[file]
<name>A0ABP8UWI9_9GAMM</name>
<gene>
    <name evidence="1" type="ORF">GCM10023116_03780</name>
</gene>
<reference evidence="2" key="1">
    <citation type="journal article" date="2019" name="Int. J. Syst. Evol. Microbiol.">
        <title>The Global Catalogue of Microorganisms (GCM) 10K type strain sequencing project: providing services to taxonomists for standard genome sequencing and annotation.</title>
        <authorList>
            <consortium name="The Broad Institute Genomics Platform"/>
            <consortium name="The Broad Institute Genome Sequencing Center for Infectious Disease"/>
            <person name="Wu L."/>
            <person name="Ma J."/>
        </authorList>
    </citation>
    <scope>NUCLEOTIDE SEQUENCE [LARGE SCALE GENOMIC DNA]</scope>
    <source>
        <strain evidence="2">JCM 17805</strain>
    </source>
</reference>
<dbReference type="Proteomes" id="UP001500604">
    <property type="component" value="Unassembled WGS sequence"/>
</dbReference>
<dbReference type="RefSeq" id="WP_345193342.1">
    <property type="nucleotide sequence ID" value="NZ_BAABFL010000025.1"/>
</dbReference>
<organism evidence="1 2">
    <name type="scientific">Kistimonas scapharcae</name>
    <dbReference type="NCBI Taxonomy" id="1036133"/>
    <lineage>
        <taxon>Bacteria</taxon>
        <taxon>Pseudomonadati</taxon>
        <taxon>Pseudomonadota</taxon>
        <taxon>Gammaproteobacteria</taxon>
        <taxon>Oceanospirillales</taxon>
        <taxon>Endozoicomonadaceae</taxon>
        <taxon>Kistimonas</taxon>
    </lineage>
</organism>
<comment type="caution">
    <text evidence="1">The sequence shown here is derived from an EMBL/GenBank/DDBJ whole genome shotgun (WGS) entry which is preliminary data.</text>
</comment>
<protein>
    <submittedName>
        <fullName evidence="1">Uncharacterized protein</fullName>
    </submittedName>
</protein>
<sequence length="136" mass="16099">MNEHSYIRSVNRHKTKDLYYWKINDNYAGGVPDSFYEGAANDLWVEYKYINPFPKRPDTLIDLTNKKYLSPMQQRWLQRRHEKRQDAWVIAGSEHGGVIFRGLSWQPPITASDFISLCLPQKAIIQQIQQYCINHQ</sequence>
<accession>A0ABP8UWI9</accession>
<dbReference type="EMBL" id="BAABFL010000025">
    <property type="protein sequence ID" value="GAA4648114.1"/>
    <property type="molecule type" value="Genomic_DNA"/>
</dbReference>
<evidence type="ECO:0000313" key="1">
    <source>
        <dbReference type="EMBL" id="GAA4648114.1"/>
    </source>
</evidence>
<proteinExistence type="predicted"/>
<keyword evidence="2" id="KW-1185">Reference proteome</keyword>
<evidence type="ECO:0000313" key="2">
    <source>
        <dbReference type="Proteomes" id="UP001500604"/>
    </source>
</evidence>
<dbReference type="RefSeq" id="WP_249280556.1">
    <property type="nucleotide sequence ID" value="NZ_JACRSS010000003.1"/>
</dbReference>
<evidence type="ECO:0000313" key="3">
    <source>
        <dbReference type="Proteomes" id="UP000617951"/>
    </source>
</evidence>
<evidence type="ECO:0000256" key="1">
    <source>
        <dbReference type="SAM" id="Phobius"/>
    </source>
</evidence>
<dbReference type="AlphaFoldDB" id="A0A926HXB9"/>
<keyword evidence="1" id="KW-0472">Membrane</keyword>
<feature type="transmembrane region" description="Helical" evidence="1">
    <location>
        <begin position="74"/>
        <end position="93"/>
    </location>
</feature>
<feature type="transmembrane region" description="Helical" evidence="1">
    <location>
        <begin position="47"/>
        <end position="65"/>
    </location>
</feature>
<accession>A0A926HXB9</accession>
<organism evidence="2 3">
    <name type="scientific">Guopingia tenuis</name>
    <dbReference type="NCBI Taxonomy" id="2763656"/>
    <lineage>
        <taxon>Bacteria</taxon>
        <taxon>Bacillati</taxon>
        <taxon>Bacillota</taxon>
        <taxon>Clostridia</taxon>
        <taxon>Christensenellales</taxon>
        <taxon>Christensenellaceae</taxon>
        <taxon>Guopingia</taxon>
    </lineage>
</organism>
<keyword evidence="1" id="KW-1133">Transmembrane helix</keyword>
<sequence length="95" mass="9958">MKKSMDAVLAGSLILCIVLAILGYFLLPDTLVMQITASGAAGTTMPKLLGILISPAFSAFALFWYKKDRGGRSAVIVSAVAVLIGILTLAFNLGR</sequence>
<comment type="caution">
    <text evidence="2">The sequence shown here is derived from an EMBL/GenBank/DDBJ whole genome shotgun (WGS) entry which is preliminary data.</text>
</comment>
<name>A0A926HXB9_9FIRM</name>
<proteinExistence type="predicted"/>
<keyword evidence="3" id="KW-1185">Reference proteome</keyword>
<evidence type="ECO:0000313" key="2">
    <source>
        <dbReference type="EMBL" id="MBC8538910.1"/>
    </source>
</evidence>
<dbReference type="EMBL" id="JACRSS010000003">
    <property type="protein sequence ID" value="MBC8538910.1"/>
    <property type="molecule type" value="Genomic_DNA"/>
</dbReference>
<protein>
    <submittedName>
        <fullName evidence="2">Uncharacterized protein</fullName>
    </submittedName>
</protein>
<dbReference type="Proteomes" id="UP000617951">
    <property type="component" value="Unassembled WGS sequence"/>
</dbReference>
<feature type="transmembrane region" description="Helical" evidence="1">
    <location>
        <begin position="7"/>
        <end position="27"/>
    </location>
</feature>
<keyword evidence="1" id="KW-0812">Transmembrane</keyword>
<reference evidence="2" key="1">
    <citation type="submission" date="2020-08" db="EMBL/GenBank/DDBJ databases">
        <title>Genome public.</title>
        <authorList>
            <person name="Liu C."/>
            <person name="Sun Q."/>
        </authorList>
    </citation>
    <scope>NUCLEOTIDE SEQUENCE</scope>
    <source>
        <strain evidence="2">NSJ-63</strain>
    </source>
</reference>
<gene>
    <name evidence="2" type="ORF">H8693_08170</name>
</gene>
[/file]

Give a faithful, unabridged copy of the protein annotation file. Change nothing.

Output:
<name>A0ABP8UWI9_9GAMM</name>
<gene>
    <name evidence="1" type="ORF">GCM10023116_03780</name>
</gene>
<reference evidence="2" key="1">
    <citation type="journal article" date="2019" name="Int. J. Syst. Evol. Microbiol.">
        <title>The Global Catalogue of Microorganisms (GCM) 10K type strain sequencing project: providing services to taxonomists for standard genome sequencing and annotation.</title>
        <authorList>
            <consortium name="The Broad Institute Genomics Platform"/>
            <consortium name="The Broad Institute Genome Sequencing Center for Infectious Disease"/>
            <person name="Wu L."/>
            <person name="Ma J."/>
        </authorList>
    </citation>
    <scope>NUCLEOTIDE SEQUENCE [LARGE SCALE GENOMIC DNA]</scope>
    <source>
        <strain evidence="2">JCM 17805</strain>
    </source>
</reference>
<dbReference type="Proteomes" id="UP001500604">
    <property type="component" value="Unassembled WGS sequence"/>
</dbReference>
<dbReference type="RefSeq" id="WP_345193342.1">
    <property type="nucleotide sequence ID" value="NZ_BAABFL010000025.1"/>
</dbReference>
<organism evidence="1 2">
    <name type="scientific">Kistimonas scapharcae</name>
    <dbReference type="NCBI Taxonomy" id="1036133"/>
    <lineage>
        <taxon>Bacteria</taxon>
        <taxon>Pseudomonadati</taxon>
        <taxon>Pseudomonadota</taxon>
        <taxon>Gammaproteobacteria</taxon>
        <taxon>Oceanospirillales</taxon>
        <taxon>Endozoicomonadaceae</taxon>
        <taxon>Kistimonas</taxon>
    </lineage>
</organism>
<comment type="caution">
    <text evidence="1">The sequence shown here is derived from an EMBL/GenBank/DDBJ whole genome shotgun (WGS) entry which is preliminary data.</text>
</comment>
<protein>
    <submittedName>
        <fullName evidence="1">Uncharacterized protein</fullName>
    </submittedName>
</protein>
<sequence length="136" mass="16099">MNEHSYIRSVNRHKTKDLYYWKINDNYAGGVPDSFYEGAANDLWVEYKYINPFPKRPDTLIDLTNKKYLSPMQQRWLQRRHEKRQDAWVIAGSEHGGVIFRGLSWQPPITASDFISLCLPQKAIIQQIQQYCINHQ</sequence>
<accession>A0ABP8UWI9</accession>
<dbReference type="EMBL" id="BAABFL010000025">
    <property type="protein sequence ID" value="GAA4648114.1"/>
    <property type="molecule type" value="Genomic_DNA"/>
</dbReference>
<evidence type="ECO:0000313" key="1">
    <source>
        <dbReference type="EMBL" id="GAA4648114.1"/>
    </source>
</evidence>
<proteinExistence type="predicted"/>
<keyword evidence="2" id="KW-1185">Reference proteome</keyword>
<evidence type="ECO:0000313" key="2">
    <source>
        <dbReference type="Proteomes" id="UP001500604"/>
    </source>
</evidence>
<dbReference type="RefSeq" id="WP_249280556.1">
    <property type="nucleotide sequence ID" value="NZ_JACRSS010000003.1"/>
</dbReference>
<evidence type="ECO:0000313" key="3">
    <source>
        <dbReference type="Proteomes" id="UP000617951"/>
    </source>
</evidence>
<evidence type="ECO:0000256" key="1">
    <source>
        <dbReference type="SAM" id="Phobius"/>
    </source>
</evidence>
<dbReference type="AlphaFoldDB" id="A0A926HXB9"/>
<keyword evidence="1" id="KW-0472">Membrane</keyword>
<feature type="transmembrane region" description="Helical" evidence="1">
    <location>
        <begin position="74"/>
        <end position="93"/>
    </location>
</feature>
<feature type="transmembrane region" description="Helical" evidence="1">
    <location>
        <begin position="47"/>
        <end position="65"/>
    </location>
</feature>
<accession>A0A926HXB9</accession>
<organism evidence="2 3">
    <name type="scientific">Guopingia tenuis</name>
    <dbReference type="NCBI Taxonomy" id="2763656"/>
    <lineage>
        <taxon>Bacteria</taxon>
        <taxon>Bacillati</taxon>
        <taxon>Bacillota</taxon>
        <taxon>Clostridia</taxon>
        <taxon>Christensenellales</taxon>
        <taxon>Christensenellaceae</taxon>
        <taxon>Guopingia</taxon>
    </lineage>
</organism>
<keyword evidence="1" id="KW-1133">Transmembrane helix</keyword>
<sequence length="95" mass="9958">MKKSMDAVLAGSLILCIVLAILGYFLLPDTLVMQITASGAAGTTMPKLLGILISPAFSAFALFWYKKDRGGRSAVIVSAVAVLIGILTLAFNLGR</sequence>
<comment type="caution">
    <text evidence="2">The sequence shown here is derived from an EMBL/GenBank/DDBJ whole genome shotgun (WGS) entry which is preliminary data.</text>
</comment>
<name>A0A926HXB9_9FIRM</name>
<proteinExistence type="predicted"/>
<keyword evidence="3" id="KW-1185">Reference proteome</keyword>
<evidence type="ECO:0000313" key="2">
    <source>
        <dbReference type="EMBL" id="MBC8538910.1"/>
    </source>
</evidence>
<dbReference type="EMBL" id="JACRSS010000003">
    <property type="protein sequence ID" value="MBC8538910.1"/>
    <property type="molecule type" value="Genomic_DNA"/>
</dbReference>
<protein>
    <submittedName>
        <fullName evidence="2">Uncharacterized protein</fullName>
    </submittedName>
</protein>
<dbReference type="Proteomes" id="UP000617951">
    <property type="component" value="Unassembled WGS sequence"/>
</dbReference>
<feature type="transmembrane region" description="Helical" evidence="1">
    <location>
        <begin position="7"/>
        <end position="27"/>
    </location>
</feature>
<keyword evidence="1" id="KW-0812">Transmembrane</keyword>
<reference evidence="2" key="1">
    <citation type="submission" date="2020-08" db="EMBL/GenBank/DDBJ databases">
        <title>Genome public.</title>
        <authorList>
            <person name="Liu C."/>
            <person name="Sun Q."/>
        </authorList>
    </citation>
    <scope>NUCLEOTIDE SEQUENCE</scope>
    <source>
        <strain evidence="2">NSJ-63</strain>
    </source>
</reference>
<gene>
    <name evidence="2" type="ORF">H8693_08170</name>
</gene>